# Probability that the outcome of a measurement coincides with a simple eigenvalue

I have been working on the following problem during a Quantum Mechanics course I am taking as part of my postgraduate in Mathematics, and I feel I am missing something very simple.

Let $\xi\in\mathbb{C}^n$, $||\xi||=1$ and $P_\xi:\mathbb{C}^n\to\mathbb{C}^n$ be the projector on $\xi$. That is, $P_\xi\psi=(\psi,\xi)\xi$ for any $\psi\in\mathbb{C}^n$.

1. Show that $P_\xi$ is a density matrix.

2. Let $\omega$ be the state described by $P_\xi$. Show that the expectation $\langle A\rangle_\omega=(A\xi,\xi)$ for any $A\in\mathcal{A}$, where $\mathcal{A}$ is the space of linear Hermitian operators on $\mathbb{C}^n$.

3. Let $\lambda_j$ be a simple eigenvalue of $A$ and $\psi_j$, $||\psi_j||=1$ be an eigenvector corresponding to $\lambda_j$. Suppose that the observable $A$ is measured when the quantum system is in the state $\omega$ described in part $2$. Show that the probability that the outcome of the measurement coincides with $\lambda_j$ is equal to $|(\psi_j,\xi)|^2$.

I have managed to work my way through parts $1$ and $2$ but am unsure on how to proceed with part 3. Any hints would be greatly appreciated.

• What axioms are you assuming? Are you for example assuming Born's rule en.wikipedia.org/wiki/Born_rule ? – Shinja Apr 26 '17 at 10:05
• Not so simple :) At least, not for me. It took me a "while" to get how the density matrices work. – Rafa Budría Apr 26 '17 at 17:27
• Thank you so much for your help :) – David Apr 26 '17 at 17:32

## 1 Answer

The system is in a pure state with density matrix $P_\xi$ (It's a pure state because $P_\xi=P^2_\xi$)

Working with density matrices is very useful to express in a compact form the result from a measurement for a wide class of initial states. Before the measurement it's said that the system is in the state $\omega$ described by $P_\xi$. In general, after a measurement of the observable represented by the hermitian operator $A$, the system is in a mixed state described by the new density matrix.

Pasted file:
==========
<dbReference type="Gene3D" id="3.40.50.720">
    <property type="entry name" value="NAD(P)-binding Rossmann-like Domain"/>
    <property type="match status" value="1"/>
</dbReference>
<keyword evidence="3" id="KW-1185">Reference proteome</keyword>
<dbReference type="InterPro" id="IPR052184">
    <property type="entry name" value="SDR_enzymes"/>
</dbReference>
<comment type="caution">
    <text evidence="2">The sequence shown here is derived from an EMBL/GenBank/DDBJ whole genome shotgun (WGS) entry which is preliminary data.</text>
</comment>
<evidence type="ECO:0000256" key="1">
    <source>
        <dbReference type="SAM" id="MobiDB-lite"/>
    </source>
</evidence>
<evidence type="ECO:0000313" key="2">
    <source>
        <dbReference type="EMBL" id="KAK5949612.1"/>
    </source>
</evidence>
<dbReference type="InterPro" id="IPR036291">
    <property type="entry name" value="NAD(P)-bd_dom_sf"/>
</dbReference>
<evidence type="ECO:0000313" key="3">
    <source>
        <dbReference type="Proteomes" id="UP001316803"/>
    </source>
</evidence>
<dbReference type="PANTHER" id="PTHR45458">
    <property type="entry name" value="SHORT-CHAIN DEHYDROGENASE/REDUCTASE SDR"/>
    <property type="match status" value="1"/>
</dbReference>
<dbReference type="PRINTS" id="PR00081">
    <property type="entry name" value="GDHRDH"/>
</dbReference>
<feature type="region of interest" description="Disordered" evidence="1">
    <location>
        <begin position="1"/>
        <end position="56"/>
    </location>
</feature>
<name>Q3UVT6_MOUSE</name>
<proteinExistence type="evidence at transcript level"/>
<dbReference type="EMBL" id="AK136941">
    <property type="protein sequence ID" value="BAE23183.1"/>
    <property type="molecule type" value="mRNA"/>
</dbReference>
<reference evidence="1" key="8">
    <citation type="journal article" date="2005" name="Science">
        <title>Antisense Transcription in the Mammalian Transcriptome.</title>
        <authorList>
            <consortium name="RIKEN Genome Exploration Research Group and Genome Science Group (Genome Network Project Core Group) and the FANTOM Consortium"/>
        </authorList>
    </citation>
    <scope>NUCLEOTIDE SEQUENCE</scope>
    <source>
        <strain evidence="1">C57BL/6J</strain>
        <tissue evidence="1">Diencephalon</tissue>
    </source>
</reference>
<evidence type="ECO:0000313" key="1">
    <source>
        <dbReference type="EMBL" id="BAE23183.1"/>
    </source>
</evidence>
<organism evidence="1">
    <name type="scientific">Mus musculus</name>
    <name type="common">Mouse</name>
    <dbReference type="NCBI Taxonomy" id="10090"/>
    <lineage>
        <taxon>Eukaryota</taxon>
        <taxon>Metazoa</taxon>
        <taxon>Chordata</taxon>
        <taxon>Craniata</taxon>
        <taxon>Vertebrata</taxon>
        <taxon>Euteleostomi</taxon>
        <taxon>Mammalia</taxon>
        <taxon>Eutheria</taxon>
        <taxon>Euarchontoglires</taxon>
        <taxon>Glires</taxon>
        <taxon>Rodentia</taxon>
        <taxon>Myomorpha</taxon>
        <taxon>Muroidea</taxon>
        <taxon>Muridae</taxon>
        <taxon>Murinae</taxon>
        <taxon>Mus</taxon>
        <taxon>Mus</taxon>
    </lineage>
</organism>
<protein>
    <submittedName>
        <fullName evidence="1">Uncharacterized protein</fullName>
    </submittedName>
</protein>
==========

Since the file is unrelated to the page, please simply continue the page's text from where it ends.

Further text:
$\displaystyle P_{A}=\sum_i P_iP_\xi P_i$

Where $P_i$ are the projectors on $\psi_i$, the eigenstates of $A$, so is $P_i\psi=(\psi,\psi_i)\psi_i$

We now evaluate $P_{A}$ on some state $\psi$ to find some equivalence,

$\displaystyle P_{A}\psi=\left(\sum_i P_iP_\xi P_i\right)\psi=\sum_i P_iP_\xi P_i\psi=$

$=\displaystyle\sum_i P_iP_\xi(\psi,\psi_i)\psi_i=\sum_i(\psi,\psi_i)P_iP_\xi\psi_i=$

$=\displaystyle\sum_i(\psi,\psi_i)P_i(\psi_i,\xi)\xi=\sum_i(\psi,\psi_i)(\psi_i,\xi)P_i\xi=$

$\displaystyle=\sum_i(\psi,\psi_i)(\psi_i,\xi)(\xi,\psi_i)\psi_i=\sum_i(\psi,\psi_i)(\psi_i,\xi)(\psi_i,\xi)^*\psi_i$

$\displaystyle=\sum_i\vert(\psi_i,\xi)\vert^2(\psi,\psi_i)\psi_i=\sum_i\vert(\psi_i,\xi)\vert^2P_i\psi=\left(\sum_i\vert(\psi_i,\xi)\vert^2P_i\right)\psi$

So is $\displaystyle P_{A}=\sum_i\vert(\psi_i,\xi)\vert^2P_i$

We have as result of this measurement a mixed state of eigenstates of $A$ with weights $\vert(\psi_i,\xi)\vert^2$

From the definition of density operator, $\displaystyle P_{A}=\sum_ip_iP_i$, understood the weight $p_i$ as the probability for the system of being in the state $\psi_i$, we conclude that $p_i=\vert(\psi_i,\xi)\vert^2$